I know you don’t work full-time on Tennessee Death Row Dogs, tell us about your day-to-day life.

Aside from the rescue and admin duties of the Facebook page, I also have a full-time job and I’m a full-time student working towards my MBA in finance from Post University. My weekends are usually packed full of adoption events and fundraisers to help us save more dogs. It keeps me very busy, but I wouldn’t have it any other way.

Tell us about how Tennessee Death Row Dogs has grown over the past year.

When I started the Facebook page, I was very unsure of how it would be received by the public. I, of course, thought it was a great idea, but I also knew that this was a delicate issue. Many people don’t realize that healthy dogs and cats are still euthanized in shelters due to space limitations. In the minds of many, all the shelter dogs have all the time in the world to find their dream families. As much as I wish that were true, unfortunately that simply isn’t the case. In just over a year, our Facebook page is quickly reaching 15,000 followers and the majority of the dogs posted there are either adopted or rescued. It has become more than I ever could have hoped for. In the last year, over 1,200 dogs posted there can now be found in the “Safe” albums and we have adopted out over 160 dogs through our rescue.

What is the #1 objective of Tennessee Death Row Dogs?

Our goal is to save as many dogs as we can and to raise awareness for the plight of all animals that end up in kill shelters. If people would simply start spaying and neutering their pets, it would greatly decrease the number of dogs and cats who lose their lives every day.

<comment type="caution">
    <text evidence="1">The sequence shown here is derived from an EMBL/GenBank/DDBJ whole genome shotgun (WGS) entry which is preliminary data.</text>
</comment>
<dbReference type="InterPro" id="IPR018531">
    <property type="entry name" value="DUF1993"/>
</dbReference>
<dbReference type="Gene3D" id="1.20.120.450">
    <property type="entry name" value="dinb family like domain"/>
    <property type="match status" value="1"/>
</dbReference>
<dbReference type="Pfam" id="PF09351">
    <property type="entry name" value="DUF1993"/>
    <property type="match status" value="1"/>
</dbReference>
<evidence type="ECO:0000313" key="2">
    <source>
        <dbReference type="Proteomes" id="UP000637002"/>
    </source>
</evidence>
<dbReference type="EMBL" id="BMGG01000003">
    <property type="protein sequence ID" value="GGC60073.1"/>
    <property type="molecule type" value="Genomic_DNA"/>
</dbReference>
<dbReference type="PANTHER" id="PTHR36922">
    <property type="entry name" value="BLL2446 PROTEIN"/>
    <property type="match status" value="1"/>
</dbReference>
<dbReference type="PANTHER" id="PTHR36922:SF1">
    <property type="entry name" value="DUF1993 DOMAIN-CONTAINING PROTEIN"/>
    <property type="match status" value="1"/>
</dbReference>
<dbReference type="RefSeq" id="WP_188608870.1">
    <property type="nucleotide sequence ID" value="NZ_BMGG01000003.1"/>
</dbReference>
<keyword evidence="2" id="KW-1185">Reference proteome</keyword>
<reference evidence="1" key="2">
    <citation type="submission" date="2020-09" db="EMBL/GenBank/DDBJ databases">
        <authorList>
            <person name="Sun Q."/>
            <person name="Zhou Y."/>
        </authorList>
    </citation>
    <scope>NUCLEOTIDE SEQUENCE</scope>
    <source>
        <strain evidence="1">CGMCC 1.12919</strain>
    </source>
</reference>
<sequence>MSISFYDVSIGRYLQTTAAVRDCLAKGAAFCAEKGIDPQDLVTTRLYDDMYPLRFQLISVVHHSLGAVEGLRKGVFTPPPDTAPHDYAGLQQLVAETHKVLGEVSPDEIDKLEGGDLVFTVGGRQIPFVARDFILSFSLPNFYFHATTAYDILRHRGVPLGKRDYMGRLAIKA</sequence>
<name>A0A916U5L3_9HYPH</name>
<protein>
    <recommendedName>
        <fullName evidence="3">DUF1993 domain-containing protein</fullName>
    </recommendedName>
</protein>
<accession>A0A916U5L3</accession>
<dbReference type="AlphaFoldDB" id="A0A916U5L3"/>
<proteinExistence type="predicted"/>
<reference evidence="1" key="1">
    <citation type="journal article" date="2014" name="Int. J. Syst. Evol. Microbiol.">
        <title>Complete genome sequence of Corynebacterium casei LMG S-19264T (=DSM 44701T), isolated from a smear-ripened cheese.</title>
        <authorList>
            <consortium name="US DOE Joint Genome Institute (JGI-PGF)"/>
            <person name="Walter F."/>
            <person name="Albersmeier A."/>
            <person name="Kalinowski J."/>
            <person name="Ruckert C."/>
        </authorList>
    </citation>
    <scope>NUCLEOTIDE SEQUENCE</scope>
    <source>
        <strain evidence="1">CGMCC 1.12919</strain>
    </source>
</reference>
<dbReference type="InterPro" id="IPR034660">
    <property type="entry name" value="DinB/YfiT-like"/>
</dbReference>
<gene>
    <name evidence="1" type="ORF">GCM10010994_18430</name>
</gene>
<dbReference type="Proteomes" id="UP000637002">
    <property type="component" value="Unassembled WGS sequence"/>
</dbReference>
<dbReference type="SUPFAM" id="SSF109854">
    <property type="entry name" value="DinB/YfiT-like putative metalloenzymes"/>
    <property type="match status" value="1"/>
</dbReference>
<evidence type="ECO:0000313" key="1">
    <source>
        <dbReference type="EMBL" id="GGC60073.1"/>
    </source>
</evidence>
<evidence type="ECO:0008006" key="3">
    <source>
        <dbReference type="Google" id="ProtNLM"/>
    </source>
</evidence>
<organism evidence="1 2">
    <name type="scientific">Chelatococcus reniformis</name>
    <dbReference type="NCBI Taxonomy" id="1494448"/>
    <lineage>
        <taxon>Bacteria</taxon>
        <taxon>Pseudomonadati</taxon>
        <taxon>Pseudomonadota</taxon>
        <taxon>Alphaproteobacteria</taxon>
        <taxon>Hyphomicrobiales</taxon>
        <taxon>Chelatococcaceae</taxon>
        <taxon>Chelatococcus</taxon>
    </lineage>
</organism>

What is the best way for people to get involved and help?

Sharing the dogs on our Facebook page is a huge help. We are also always in need of foster parents to provide temporary homes for the dogs we save. Fundraising is also a critical need and we are always looking for help, as well as creative, fresh fundraising ideas. Find out how to donate here.

How does Tennessee compare nationally in regards to these issues?

From the statistics I’ve researched, Tennessee is just over the national average for the percentage of animals euthanized annually at 65% percent. There are some shelters in TN that have almost a 90% euthanasia rate. Most of the dogs and cats that do make it out of those shelters are owner reclaimed pets. According to the Humane Society of the United States, Tennessee also has some of the weakest animal cruelty laws in the nation.

You have a unique position as an entrepreneur because obviously, everyone wishes this problem didn’t exist. How can you change Nashville and the surrounding areas to decrease the overall problem of dog abuse and neglect?